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HomeNewsNigeria will hit 500,000MT cocoa production by 2024 – farmers

Nigeria will hit 500,000MT cocoa production by 2024 – farmers

The Cocoa Farmers Association of Nigeria (CFAN) has expressed determination to meet the 500,000-tonne production of cocoa beans in the next two years and make the country to become the highest cocoa producer in West Africa in the next five years.

The target has necessitated training Nigerian cocoa farmers on responsible use of pesticides, child labour eradication, certification, traceability, deforestation, ecosystem and climate-smart practices and free distribution of Good Agricultural Practices (GAP) handbooks to farmers.

The handbook, the association added, would make the country produce the best quality beans in line with internationally acceptable best practices.

The National President, Cocoa Farmers Association of Nigeria (CFAN), Comrade Adeola Adegoke, said this while inaugurating the free distribution of the Cocoa GAP handbook to smallholder farmers in Ikom, Cross River State.

“However, the world cocoa production is about 5.0 million tonnes, of which Ghana and Ivory Coast produce 1.0 and 2.0 million tonnes respectively, with an average production of 800kg per hectare, while Nigeria is producing above 300,000 tonnes, with an average production of 350kg/400kg per hectare.”

“And it is very interesting that Ondo and Cross River States alone (like Ivory Coast and Ghana) contributed 60 per cent of the total cocoa beans produced in Nigeria,” Adegoke said.

He explained that producing and distributing the Cocoa GAP handbook free to farmers, in conjunction with the Cocoa Research Institute of Nigeria (CRIN), EBAFOSA, Harvest-field Industries Limited, Federal Ministry of Agricultural, the Federal Ministry of Industry, Trade and Investment and other stakeholders, contributions towards sustainability of cocoa supply and value chains in Nigeria.

“Cocoa,” he added, “is the singular commodity that gives the highest foreign exchange earnings, apart from crude oil, and provides incomes to more than two million cocoa-connected families.”

He said to enhance and push forward cocoa production from the current 300,000 metric tonnes plus and expand average productivity from the present 350/400kgs, the association participated in the 2020 CBN cocoa Anchor Borrowers’ Programme (ABP), and about 1,222 cocoa farmers benefited across nine cocoa-producing states at N593,000 for three hectares of cocoa farm.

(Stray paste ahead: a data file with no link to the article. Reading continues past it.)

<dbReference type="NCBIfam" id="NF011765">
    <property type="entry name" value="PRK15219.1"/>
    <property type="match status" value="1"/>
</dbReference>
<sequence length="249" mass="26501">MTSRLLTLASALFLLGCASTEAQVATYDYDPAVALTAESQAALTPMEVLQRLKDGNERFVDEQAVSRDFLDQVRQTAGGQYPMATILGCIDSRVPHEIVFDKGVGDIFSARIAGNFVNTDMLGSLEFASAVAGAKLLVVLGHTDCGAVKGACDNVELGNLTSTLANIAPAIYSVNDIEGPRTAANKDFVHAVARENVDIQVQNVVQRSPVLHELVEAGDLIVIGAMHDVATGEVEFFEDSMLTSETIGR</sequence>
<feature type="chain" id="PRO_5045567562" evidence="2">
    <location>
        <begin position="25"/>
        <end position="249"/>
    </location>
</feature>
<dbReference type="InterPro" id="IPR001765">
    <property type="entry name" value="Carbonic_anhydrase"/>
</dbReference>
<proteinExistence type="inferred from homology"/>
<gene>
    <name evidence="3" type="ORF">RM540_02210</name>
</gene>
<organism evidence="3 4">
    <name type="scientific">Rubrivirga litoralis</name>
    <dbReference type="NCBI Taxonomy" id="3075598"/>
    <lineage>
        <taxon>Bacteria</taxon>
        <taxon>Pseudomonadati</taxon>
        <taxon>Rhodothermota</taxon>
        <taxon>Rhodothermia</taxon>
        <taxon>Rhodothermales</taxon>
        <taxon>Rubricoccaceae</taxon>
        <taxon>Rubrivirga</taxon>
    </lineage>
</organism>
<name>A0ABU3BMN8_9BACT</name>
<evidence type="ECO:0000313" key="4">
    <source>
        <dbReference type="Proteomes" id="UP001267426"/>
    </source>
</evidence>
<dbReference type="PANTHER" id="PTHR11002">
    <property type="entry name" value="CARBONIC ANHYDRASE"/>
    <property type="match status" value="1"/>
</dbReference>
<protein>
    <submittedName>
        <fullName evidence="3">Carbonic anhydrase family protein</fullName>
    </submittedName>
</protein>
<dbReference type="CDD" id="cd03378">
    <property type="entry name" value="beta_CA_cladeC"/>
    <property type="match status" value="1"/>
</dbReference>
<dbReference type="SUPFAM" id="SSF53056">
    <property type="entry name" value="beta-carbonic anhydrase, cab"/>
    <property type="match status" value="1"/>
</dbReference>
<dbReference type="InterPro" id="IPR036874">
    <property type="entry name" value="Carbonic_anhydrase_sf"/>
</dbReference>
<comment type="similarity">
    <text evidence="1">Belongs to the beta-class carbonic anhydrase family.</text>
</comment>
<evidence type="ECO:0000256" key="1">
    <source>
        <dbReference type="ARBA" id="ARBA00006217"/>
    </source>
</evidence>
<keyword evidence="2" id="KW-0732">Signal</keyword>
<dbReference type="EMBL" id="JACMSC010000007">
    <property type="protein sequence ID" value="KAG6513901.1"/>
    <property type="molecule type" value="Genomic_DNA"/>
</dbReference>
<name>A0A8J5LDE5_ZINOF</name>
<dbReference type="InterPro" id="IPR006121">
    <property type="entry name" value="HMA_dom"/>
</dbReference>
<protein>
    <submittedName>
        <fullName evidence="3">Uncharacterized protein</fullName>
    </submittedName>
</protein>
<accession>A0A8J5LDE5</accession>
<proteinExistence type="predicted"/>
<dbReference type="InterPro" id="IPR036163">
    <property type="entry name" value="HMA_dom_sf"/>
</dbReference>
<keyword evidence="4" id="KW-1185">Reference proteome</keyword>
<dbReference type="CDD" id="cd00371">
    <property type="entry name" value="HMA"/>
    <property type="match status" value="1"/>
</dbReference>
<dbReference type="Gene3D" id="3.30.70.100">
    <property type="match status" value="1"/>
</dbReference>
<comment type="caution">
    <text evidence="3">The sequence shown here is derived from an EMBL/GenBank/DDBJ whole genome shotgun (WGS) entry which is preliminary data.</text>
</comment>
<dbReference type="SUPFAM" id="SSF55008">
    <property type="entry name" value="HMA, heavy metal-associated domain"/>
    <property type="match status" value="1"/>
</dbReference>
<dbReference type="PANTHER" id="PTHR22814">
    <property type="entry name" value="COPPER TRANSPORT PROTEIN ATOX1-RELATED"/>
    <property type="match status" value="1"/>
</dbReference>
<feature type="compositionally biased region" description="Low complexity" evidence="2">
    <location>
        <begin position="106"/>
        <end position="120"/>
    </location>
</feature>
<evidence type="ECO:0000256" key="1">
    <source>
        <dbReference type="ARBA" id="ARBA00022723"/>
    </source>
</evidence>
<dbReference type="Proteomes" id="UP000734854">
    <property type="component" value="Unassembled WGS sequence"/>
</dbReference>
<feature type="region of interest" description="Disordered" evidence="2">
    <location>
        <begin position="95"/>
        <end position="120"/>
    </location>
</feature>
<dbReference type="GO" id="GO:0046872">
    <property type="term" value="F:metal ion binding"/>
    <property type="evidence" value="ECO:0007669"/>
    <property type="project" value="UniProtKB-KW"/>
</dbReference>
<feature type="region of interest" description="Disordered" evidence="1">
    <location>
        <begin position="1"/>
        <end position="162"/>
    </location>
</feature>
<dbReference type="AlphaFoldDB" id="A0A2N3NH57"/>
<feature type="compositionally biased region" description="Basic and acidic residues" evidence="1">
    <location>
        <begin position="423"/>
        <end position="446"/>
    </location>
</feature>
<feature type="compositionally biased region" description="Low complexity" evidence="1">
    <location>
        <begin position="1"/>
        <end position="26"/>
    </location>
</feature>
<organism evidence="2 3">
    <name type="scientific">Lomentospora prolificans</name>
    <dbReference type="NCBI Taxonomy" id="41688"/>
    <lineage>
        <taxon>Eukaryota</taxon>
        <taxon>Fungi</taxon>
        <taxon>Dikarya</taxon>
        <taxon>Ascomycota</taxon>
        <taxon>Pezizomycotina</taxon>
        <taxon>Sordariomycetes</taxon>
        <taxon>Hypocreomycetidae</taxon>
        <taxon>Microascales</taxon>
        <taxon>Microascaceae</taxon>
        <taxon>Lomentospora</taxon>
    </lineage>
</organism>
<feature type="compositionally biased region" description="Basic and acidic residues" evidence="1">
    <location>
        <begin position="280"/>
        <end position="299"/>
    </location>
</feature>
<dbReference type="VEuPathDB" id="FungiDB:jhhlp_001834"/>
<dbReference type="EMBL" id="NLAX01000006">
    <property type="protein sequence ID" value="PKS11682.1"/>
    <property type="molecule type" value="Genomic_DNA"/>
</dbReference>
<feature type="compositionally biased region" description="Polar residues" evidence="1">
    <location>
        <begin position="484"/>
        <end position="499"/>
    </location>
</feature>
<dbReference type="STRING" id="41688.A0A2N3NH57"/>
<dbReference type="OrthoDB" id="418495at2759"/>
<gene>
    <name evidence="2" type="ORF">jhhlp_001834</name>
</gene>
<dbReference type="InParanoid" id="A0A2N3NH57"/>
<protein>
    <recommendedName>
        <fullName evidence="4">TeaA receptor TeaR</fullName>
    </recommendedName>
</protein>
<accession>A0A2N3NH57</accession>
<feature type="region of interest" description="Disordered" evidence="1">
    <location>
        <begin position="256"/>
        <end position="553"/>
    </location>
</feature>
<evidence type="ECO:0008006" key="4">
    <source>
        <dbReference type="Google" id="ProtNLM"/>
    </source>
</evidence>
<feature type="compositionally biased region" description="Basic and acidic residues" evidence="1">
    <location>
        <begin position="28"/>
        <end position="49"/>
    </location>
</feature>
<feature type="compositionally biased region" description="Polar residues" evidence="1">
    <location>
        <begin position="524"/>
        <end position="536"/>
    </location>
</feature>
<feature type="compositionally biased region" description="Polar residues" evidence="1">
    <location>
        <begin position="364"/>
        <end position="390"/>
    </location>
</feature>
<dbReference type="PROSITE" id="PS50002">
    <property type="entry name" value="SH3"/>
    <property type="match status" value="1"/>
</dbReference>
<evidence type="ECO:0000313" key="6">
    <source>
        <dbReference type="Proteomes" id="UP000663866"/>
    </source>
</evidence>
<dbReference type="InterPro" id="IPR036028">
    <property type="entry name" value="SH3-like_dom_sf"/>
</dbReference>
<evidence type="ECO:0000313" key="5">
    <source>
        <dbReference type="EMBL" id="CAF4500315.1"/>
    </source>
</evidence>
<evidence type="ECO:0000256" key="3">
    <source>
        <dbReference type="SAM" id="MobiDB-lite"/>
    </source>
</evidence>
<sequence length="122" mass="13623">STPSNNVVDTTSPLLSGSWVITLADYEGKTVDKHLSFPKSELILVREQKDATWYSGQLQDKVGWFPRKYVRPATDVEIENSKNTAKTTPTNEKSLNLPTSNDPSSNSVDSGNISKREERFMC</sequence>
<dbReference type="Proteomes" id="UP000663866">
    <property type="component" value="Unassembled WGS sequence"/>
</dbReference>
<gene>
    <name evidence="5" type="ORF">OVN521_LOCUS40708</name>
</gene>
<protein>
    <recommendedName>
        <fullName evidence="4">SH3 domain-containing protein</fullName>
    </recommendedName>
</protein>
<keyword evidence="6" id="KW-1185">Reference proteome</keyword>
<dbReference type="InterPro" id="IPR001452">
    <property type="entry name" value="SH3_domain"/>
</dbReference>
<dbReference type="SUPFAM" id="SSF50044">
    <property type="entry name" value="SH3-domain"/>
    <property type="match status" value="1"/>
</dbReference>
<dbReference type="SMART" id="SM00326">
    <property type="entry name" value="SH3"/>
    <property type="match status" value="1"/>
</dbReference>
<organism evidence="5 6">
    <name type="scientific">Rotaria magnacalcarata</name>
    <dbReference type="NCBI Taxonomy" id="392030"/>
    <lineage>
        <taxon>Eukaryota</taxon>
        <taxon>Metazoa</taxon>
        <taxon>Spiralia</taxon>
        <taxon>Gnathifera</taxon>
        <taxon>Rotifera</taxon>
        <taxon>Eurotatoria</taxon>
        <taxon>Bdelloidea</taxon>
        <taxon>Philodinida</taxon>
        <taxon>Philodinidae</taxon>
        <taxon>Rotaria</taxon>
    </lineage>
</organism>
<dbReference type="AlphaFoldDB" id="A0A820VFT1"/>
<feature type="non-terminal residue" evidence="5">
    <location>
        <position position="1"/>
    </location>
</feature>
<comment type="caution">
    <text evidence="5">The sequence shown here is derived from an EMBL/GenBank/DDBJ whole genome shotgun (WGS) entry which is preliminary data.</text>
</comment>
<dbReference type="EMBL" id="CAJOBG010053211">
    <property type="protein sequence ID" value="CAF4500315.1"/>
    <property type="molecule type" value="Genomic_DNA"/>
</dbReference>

“We urge our beneficiaries of the ABP cocoa loan to finish up their repayment to avoid an embarrassment from the association and give room for new beneficiaries to access the loan,” Comrade Adegoke said.

He disclosed that the association was currently demanding a $400 Living Income Differential (LID) as being collected by Ghanaian and Ivory Coast cocoa farmers above their floor price farm gate for cocoa farmers of Nigeria.
He expressed the belief that the Cocoa GAP handbook would equip Nigerian cocoa farmers to comply with international best practices and due diligence needed in the sector to benefit from the LID.

“This book has taken care of the noticed gaps in our cocoa farming and provided our farmers with smart adaptation strategies to mitigate the challenges. The book is free and should not be sold. And, we’re preparing to distribute nothing fewer than 10,000 copies of the book per the major cocoa-producing state,” he said.

However, cocoa breeders and agronomists said to rev up cocoa productivity, catch up with Ghana and Cote D’Ivoire, and possibly surpass them, Nigeria has to break certain barriers.

Such production barriers include the availability of high-yielding varieties to replace older plantations and plant new ones, the use of fertiliser and standard agrochemicals, as well as maintaining maximum plant population per hectare.

A director at CRIN, Dr Olufemi Ibiremo, said for farmers to attain the target, they should plant improved seedlings, control weeds, prune the farms, an maintain a plant population of 1,100 trees per hectare.

He categorically said that cashew nuts produced in Oyo State are purchased and smuggled to

Benin Republic, Togo and other countries, while the production figures are attributed to those countries.

From Cross River and Taraba States, he added, cocoa beans are smuggled to Cameroun, and the quantity is attributed to Cameroun, not Nigeria. Hence, Ibiremo called on the Federal Government to protect the borders not only for security but also economic reasons.

On improved cocoa seedlings, he advised local, state and federal governments to partner with CRIN to make them available for farmers to rejuvenate older plantations and cultivate new ones.

Also, low use of fertiliser, insecticides, fungicides and pesticides has affected productivity and production, hence, should be addressed.

An agricultural scientist and former provost of the Kabba College of Agriculture, Dr Akin Oloniruha, the government at all levels have critical roles to play in the cultivation of newer varieties, coordination of cocoa sub-sector, investments, value chain and marketing.

He said farmers and cocoa industry stakeholders are more coordinated in Ghana and Cote D’Ivoire, accounting for their success in productivity and foreign exchange earnings through cocoa bean and product exports.

The Guardian